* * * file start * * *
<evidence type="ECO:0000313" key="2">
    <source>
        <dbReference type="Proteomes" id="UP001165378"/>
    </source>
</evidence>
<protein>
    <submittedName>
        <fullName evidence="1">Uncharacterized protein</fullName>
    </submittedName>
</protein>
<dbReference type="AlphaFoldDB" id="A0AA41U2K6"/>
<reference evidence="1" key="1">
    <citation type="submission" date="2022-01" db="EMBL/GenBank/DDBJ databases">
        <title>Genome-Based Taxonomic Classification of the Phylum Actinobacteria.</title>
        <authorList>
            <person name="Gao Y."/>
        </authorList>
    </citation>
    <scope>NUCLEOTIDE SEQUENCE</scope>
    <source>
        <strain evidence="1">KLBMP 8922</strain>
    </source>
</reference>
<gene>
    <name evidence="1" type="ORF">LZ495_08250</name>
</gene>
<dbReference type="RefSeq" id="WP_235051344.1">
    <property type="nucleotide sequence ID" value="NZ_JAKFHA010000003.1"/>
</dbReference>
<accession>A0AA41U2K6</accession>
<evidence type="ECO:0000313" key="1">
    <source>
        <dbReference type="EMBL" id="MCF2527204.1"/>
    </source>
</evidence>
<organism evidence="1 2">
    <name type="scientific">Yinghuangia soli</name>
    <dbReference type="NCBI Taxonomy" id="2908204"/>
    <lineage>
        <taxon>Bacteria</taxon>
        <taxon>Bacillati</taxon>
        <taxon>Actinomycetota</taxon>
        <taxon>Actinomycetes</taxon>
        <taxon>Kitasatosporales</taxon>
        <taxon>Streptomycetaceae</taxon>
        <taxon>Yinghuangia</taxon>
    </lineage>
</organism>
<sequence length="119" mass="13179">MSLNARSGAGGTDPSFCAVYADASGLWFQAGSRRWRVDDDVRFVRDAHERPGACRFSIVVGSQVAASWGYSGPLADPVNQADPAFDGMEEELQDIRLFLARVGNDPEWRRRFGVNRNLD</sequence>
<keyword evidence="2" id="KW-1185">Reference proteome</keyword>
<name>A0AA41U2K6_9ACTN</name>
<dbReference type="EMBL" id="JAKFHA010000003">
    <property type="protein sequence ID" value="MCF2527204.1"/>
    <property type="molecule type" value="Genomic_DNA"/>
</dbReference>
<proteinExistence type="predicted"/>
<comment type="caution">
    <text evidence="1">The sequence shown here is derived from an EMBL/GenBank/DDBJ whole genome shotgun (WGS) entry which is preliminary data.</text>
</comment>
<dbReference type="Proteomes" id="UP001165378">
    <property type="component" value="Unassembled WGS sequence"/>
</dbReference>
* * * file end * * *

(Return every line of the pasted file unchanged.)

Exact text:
<evidence type="ECO:0000313" key="2">
    <source>
        <dbReference type="Proteomes" id="UP001165378"/>
    </source>
</evidence>
<protein>
    <submittedName>
        <fullName evidence="1">Uncharacterized protein</fullName>
    </submittedName>
</protein>
<dbReference type="AlphaFoldDB" id="A0AA41U2K6"/>
<reference evidence="1" key="1">
    <citation type="submission" date="2022-01" db="EMBL/GenBank/DDBJ databases">
        <title>Genome-Based Taxonomic Classification of the Phylum Actinobacteria.</title>
        <authorList>
            <person name="Gao Y."/>
        </authorList>
    </citation>
    <scope>NUCLEOTIDE SEQUENCE</scope>
    <source>
        <strain evidence="1">KLBMP 8922</strain>
    </source>
</reference>
<gene>
    <name evidence="1" type="ORF">LZ495_08250</name>
</gene>
<dbReference type="RefSeq" id="WP_235051344.1">
    <property type="nucleotide sequence ID" value="NZ_JAKFHA010000003.1"/>
</dbReference>
<accession>A0AA41U2K6</accession>
<evidence type="ECO:0000313" key="1">
    <source>
        <dbReference type="EMBL" id="MCF2527204.1"/>
    </source>
</evidence>
<organism evidence="1 2">
    <name type="scientific">Yinghuangia soli</name>
    <dbReference type="NCBI Taxonomy" id="2908204"/>
    <lineage>
        <taxon>Bacteria</taxon>
        <taxon>Bacillati</taxon>
        <taxon>Actinomycetota</taxon>
        <taxon>Actinomycetes</taxon>
        <taxon>Kitasatosporales</taxon>
        <taxon>Streptomycetaceae</taxon>
        <taxon>Yinghuangia</taxon>
    </lineage>
</organism>
<sequence length="119" mass="13179">MSLNARSGAGGTDPSFCAVYADASGLWFQAGSRRWRVDDDVRFVRDAHERPGACRFSIVVGSQVAASWGYSGPLADPVNQADPAFDGMEEELQDIRLFLARVGNDPEWRRRFGVNRNLD</sequence>
<keyword evidence="2" id="KW-1185">Reference proteome</keyword>
<name>A0AA41U2K6_9ACTN</name>
<dbReference type="EMBL" id="JAKFHA010000003">
    <property type="protein sequence ID" value="MCF2527204.1"/>
    <property type="molecule type" value="Genomic_DNA"/>
</dbReference>
<proteinExistence type="predicted"/>
<comment type="caution">
    <text evidence="1">The sequence shown here is derived from an EMBL/GenBank/DDBJ whole genome shotgun (WGS) entry which is preliminary data.</text>
</comment>
<dbReference type="Proteomes" id="UP001165378">
    <property type="component" value="Unassembled WGS sequence"/>
</dbReference>